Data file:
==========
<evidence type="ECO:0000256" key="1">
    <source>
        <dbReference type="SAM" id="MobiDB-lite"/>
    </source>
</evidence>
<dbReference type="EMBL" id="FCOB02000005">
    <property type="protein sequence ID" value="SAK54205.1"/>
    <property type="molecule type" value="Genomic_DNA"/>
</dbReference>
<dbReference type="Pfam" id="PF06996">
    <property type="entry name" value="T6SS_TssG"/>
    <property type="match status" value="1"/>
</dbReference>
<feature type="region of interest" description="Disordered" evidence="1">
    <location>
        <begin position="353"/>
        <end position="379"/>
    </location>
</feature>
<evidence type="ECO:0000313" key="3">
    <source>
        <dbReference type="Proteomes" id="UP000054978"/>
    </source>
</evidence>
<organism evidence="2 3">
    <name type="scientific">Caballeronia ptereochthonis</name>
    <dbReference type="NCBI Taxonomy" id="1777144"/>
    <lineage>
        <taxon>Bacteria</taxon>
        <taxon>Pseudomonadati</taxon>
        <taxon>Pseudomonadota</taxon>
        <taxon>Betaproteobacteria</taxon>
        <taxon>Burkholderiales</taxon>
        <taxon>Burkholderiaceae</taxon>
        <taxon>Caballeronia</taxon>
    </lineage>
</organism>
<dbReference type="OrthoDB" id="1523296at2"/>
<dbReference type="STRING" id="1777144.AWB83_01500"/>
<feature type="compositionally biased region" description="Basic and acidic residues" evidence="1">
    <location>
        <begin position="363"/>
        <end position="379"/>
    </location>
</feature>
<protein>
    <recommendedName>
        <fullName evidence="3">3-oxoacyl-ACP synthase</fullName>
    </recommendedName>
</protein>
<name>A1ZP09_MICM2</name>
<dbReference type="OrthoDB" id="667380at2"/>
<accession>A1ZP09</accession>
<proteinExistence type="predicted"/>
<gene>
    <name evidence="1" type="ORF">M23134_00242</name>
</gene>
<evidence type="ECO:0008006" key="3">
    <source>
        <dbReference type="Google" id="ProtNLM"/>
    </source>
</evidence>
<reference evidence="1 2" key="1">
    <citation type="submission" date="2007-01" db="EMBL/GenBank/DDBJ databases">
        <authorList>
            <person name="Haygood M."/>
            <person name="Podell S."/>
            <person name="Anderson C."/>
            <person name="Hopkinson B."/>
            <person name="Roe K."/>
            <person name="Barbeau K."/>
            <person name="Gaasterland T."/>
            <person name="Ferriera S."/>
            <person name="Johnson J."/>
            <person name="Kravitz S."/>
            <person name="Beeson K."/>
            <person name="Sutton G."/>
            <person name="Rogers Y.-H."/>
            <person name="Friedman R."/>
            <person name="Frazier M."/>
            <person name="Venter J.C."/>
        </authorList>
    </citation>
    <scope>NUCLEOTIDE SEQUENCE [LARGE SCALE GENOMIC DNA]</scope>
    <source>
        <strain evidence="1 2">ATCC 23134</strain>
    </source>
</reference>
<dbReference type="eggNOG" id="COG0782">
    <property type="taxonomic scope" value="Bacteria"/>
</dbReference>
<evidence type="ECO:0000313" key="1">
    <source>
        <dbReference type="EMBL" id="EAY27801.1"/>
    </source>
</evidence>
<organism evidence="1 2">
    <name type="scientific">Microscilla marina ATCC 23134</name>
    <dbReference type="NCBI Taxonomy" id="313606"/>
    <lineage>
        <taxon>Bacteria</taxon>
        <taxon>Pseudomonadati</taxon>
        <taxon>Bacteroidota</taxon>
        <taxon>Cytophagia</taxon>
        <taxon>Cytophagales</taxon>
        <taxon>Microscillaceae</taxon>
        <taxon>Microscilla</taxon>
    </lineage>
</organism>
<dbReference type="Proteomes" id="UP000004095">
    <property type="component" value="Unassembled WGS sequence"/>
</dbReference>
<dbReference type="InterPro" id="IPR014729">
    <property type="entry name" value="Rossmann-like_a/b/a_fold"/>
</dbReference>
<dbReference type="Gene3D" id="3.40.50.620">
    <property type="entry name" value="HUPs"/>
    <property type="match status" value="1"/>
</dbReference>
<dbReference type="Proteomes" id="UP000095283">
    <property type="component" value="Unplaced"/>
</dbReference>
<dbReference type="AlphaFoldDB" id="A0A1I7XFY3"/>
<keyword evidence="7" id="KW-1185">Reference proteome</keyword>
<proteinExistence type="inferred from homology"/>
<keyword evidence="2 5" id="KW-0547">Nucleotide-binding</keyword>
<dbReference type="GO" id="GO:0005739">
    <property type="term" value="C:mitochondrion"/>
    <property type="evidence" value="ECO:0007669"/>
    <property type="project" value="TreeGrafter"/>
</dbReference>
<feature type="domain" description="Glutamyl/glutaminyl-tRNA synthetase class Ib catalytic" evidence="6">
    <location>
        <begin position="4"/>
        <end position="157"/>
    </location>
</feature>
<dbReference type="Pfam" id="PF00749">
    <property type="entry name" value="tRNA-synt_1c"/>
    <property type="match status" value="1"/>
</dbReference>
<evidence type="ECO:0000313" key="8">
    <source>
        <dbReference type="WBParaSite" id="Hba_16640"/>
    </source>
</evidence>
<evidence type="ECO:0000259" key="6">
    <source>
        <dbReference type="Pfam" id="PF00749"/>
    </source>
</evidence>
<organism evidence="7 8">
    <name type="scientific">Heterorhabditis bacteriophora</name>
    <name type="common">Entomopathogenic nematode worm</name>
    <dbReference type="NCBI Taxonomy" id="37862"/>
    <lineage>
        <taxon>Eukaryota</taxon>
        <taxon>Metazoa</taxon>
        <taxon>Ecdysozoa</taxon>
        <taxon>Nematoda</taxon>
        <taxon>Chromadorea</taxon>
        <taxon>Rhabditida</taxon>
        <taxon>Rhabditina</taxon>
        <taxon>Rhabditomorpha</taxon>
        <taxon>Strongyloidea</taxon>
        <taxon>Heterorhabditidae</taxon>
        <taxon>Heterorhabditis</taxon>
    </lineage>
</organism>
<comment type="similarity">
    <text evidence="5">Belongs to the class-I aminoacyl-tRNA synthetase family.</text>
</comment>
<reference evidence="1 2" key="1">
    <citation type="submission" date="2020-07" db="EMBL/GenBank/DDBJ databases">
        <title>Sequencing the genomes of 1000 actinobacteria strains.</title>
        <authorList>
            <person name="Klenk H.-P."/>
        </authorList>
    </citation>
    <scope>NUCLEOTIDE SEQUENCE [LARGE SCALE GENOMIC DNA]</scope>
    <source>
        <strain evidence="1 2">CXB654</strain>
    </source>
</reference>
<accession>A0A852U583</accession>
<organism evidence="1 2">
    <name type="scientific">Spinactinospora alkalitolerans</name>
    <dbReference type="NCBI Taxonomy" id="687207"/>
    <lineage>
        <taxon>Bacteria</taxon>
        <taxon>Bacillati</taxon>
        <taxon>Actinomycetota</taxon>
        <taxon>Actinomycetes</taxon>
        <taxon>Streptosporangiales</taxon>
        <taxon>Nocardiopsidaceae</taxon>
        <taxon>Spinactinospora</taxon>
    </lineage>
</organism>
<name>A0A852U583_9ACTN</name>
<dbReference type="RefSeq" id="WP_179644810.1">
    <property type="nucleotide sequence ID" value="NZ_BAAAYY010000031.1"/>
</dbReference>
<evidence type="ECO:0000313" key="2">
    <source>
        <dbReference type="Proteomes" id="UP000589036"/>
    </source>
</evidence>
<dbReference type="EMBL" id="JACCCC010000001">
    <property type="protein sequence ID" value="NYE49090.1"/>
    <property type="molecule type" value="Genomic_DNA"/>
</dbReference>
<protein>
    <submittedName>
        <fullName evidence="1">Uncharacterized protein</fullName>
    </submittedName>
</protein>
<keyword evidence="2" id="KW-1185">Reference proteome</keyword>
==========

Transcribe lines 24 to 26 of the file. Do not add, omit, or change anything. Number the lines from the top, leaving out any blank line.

</evidence>
<organism evidence="2 3">
    <name type="scientific">Caballeronia ptereochthonis</name>